Democrat Bill de Blasio has begun the general election in the New York City mayoral race with a 43-point lead over his Republican challenger, former MTA chair Joe Lhota.
A new Wall Street Journal/NBC New York/Marist poll found de Blasio, the city’s Public Advocate, with a 65-22 lead over Lhota in the first look at the matchup since both clinched their respective party nominations.
Many view Lhota as a longshot to defeat de Blasio, who rode a wave of momentum to a surprisingly easy victory in the Democratic primary that did not require a runoff.
Indeed, the poll contains a number of troubling signs for Lhota. Only 13% of likely Democratic voters support Lhota in a city where Democrats outnumber Republicans by a 6-to-1 margin. Moreover, Lhota loses 22% of Republicans. De Blasio also leads by 26 points among unaffiliated voters.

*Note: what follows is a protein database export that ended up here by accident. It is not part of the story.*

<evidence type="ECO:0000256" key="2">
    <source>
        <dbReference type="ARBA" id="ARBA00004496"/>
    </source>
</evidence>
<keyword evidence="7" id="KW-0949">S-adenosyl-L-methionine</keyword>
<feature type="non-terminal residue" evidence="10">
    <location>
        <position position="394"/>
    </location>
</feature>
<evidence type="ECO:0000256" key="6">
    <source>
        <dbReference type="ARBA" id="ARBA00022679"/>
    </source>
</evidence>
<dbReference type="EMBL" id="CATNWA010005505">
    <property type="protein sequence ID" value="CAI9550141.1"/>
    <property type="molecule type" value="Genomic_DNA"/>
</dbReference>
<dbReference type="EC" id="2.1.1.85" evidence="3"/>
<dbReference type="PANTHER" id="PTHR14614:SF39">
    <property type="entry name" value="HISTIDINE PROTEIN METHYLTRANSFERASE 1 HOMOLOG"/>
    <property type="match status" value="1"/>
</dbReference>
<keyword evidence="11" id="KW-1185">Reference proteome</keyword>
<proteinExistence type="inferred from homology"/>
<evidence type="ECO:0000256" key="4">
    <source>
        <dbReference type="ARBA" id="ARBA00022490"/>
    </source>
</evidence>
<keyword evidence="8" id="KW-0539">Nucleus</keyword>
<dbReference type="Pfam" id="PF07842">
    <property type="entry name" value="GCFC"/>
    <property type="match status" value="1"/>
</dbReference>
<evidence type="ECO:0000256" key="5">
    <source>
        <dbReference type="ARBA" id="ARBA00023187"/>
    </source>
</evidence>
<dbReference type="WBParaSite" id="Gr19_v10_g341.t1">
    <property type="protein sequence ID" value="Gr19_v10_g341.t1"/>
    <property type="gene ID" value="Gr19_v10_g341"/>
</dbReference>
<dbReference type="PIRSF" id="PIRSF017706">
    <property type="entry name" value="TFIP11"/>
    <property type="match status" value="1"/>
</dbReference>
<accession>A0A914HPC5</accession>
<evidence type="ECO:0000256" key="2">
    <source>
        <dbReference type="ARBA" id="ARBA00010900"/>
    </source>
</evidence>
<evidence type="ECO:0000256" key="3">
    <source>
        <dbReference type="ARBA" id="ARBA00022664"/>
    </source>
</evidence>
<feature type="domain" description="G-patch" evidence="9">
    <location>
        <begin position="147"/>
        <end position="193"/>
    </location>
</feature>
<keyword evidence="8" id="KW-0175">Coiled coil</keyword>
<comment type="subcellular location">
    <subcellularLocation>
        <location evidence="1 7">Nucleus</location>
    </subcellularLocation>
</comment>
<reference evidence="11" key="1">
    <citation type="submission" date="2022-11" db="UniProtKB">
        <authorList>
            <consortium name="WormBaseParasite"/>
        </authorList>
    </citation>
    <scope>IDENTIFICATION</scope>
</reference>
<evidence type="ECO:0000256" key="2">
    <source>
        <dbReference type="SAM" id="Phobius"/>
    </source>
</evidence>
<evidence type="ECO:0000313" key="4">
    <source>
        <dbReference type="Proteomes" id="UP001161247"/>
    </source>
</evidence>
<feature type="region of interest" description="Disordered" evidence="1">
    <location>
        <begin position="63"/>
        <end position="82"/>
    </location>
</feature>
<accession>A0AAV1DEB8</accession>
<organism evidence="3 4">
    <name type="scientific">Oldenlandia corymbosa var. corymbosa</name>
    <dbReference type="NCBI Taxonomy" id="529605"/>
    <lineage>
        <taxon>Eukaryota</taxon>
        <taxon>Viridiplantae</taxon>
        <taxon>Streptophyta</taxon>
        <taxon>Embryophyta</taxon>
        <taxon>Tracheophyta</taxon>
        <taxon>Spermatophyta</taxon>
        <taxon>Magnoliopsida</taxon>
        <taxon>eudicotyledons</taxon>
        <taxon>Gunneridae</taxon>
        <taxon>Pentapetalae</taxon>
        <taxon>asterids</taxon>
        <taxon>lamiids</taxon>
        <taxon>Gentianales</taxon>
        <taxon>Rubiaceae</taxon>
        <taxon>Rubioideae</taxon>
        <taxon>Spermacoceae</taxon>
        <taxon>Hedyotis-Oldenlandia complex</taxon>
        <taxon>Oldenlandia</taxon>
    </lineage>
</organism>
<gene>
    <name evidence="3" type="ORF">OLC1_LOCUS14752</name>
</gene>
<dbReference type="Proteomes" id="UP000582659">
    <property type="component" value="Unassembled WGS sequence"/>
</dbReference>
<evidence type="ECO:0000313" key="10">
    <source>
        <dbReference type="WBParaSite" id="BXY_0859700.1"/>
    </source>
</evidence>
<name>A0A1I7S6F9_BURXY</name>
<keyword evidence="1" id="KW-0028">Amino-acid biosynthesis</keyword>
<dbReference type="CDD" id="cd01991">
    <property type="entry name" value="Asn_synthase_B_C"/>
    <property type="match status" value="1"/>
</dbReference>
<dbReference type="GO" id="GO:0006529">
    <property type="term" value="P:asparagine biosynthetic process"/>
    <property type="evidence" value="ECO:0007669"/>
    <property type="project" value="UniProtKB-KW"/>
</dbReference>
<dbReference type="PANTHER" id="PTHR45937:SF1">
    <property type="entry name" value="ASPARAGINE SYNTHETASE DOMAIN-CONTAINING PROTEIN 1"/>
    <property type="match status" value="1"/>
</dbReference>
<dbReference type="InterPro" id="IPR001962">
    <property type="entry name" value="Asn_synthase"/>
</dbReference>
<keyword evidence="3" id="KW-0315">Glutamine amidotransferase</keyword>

Perhaps the biggest problem for Lhota is that a majority of the electorate views him unfavorably. Only 29% have a favourable view of Lhota, compared with 41% who view him unfavorably. About two-thirds of voters, on the other hand, have a favourable impression of de Blasio, compared with only 19% who view him unfavorably.
De Blasio also leads with nearly every major demographic group. The only subgroup with which Lhota wins is with white Catholics, where he leads de Blasio 45-40.
Election Day is Nov. 5.
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